Authenticated Menu

Follow Richardson Living on:

For the Love of Culinary!


Three local foodies are stirring up some food and fun in the kitchen. We talked summer salads; we talked wild game; we talked (and drooled over) peanut butter bars. What these three all have in common is a love for fare, but what sets them apart is the inspiration behind their culinary creations.

Richard Emory McGary

A lawyer by day and chef by night, Richard Emory McGary makes a strong case for loving all things culinary. In three years, he’s received 850,000 hits on his cooking blog,, where he shares well over 200 recipes. What’s his motive? Traveling, Saturday morning PBS cooking shows, a hefty collection of cookbooks and, of course, family and friends whom he loves to entertain.

McGary started cooking as a fry cook at 18. After a stint in culinary school and running a few local restaurants, he went to law school and became a lawyer in 1985. He is now of counsel to Scheef & Stone LLP and does what he loves best—cooking and entertaining with his wife, Elia.

Of the 850,000 hits on his blog, 440,000 belong to a vegetable side dish: Roasted Cauliflower with Red Chile, Cilantro and Lime. "It’s the most popular dish on the blog,” says McGary.

Another favorite is Mexican-Style Grilled Corn on the Cob, or “street corn.” (It’s sold at fiestas and on street corners in Mexico.) “It is the best thing in the world,” says McGary. "You pull the husk back and tie it with twine to use as a holder. The corn is lightly oiled, seasoned with salt and grilled for a roasty-toasty, caramelized flavor. Slather it with mayonnaise, Mexican crema, butter or sour cream; sprinkle with cotija cheese, red chile powder and cilantro; and drizzle it with lime.”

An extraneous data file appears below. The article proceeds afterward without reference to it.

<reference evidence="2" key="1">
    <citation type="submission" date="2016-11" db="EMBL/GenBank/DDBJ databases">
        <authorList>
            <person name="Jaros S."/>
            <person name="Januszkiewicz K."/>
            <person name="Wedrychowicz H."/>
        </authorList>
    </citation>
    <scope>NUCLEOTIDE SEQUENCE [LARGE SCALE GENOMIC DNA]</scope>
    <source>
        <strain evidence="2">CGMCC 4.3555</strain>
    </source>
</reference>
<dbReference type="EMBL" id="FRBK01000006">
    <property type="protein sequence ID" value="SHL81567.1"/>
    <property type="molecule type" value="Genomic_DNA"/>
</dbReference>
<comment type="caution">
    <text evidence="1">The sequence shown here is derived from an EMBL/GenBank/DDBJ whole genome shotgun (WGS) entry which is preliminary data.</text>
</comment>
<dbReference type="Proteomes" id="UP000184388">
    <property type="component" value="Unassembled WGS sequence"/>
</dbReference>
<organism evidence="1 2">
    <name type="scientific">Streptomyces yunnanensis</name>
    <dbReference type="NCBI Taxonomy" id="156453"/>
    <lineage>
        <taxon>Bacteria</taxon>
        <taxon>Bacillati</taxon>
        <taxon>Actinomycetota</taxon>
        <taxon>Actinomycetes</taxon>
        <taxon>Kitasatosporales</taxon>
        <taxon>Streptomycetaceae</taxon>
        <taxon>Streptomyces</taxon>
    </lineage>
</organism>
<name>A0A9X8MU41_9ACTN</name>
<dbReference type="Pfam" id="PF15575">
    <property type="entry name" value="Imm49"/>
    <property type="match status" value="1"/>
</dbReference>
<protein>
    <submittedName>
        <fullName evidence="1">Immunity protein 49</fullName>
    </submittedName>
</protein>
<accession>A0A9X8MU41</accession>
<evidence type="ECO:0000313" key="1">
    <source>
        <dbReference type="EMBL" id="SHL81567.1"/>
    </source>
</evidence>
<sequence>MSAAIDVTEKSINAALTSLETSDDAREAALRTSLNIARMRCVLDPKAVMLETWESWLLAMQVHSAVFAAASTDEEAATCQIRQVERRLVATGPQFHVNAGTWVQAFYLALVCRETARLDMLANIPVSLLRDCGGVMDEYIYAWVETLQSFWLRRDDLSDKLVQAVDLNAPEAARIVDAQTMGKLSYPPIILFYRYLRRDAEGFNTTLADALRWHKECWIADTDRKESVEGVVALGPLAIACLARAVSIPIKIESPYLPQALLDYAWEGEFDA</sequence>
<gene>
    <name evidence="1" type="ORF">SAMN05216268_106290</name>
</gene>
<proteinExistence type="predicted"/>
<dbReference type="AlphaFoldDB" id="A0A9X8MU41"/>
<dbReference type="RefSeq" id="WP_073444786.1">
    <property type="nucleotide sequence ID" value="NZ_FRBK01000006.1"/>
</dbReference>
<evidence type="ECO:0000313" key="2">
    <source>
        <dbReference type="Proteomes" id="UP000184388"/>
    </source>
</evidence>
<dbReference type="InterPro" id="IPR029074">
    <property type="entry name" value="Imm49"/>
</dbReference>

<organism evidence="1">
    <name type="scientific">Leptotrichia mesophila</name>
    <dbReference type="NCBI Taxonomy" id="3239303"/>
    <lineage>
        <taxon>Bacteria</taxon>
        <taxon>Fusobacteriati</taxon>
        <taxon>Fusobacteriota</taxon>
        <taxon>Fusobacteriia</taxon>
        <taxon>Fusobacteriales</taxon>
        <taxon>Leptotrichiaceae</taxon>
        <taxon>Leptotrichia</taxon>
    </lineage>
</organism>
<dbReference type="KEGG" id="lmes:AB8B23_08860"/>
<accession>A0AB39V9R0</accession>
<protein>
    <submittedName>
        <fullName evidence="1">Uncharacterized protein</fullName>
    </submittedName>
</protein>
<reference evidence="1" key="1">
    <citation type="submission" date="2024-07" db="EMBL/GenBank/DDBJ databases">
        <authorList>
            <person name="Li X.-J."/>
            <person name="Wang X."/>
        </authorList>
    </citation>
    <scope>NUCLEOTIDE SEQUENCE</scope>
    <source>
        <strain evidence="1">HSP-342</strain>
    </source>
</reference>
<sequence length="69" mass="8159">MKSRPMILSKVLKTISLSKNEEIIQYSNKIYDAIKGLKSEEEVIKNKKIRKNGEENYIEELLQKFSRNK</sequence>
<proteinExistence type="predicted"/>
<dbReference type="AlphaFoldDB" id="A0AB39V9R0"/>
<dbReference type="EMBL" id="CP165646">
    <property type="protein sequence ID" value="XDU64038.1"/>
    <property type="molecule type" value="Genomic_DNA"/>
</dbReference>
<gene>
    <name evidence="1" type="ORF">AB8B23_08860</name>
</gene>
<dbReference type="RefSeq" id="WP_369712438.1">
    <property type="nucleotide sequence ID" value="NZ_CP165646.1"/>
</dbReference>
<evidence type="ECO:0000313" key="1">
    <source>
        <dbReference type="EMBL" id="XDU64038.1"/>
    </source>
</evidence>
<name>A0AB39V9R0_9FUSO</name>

For a summer salad, McGary recommends his Shrimp and Squash Ribbon Salad with Citrus Basil Pesto and Grape Tomatoes. “It is delicious and very easy to make,” he says.

He also favors the Stacked Caprese Salad with Asparagus, layers of sliced tomatoes, basil, mozzarella and blanched asparagus, topped with a few capers, olive oil and vinegar. "It’s an incredibly tasty lunch."

McGary loves creating layers with his dishes. Take the Smoked Salmon Napoleon. He calls it “one of the best appetizers you could ever serve at a dinner party.” It’s three layers of salmon, a yogurt-based cream and homemade potato chips. “It has the best homemade potato chips in the world,” McGary affirms. “They’re done in the microwave of all things!”  •

Find all of McGary’s recipes at, and you be the judge.


Jesse Morris

There are few things in life that Jesse Morris would rather be doing than to "hunt up a good meal," his motto on The "eat what you kill" movement is nothing new to this avid hunter and chef of 20 years.

Morris’ wild game recipes have been featured in Cooking Wild and Texas Parks and Wildlife magazines. For him, hunting has always been about hustling for your grub—shooting, retrieving and eating your game.
Morris’ black lab, Cash, is the perfect partner for retrieving. “He goes on most of my trips and helps … I’m not swimming in the water!” Morris says and laughs.

"It’s a very honest thing to go from hunting to eating what you kill,” he says. “I grew up in Oklahoma and we lived off an old dirt road in the country and I had vast amounts of land to run on. I was really into fishing. My grandfather was a fisherman and we had a pond behind the house and I would get off the school bus and head straight to the pond.”

He continues, "It was a little bit later that I got into hunting. Birds are my main hunt … ducks, geese, dove and turkey.”"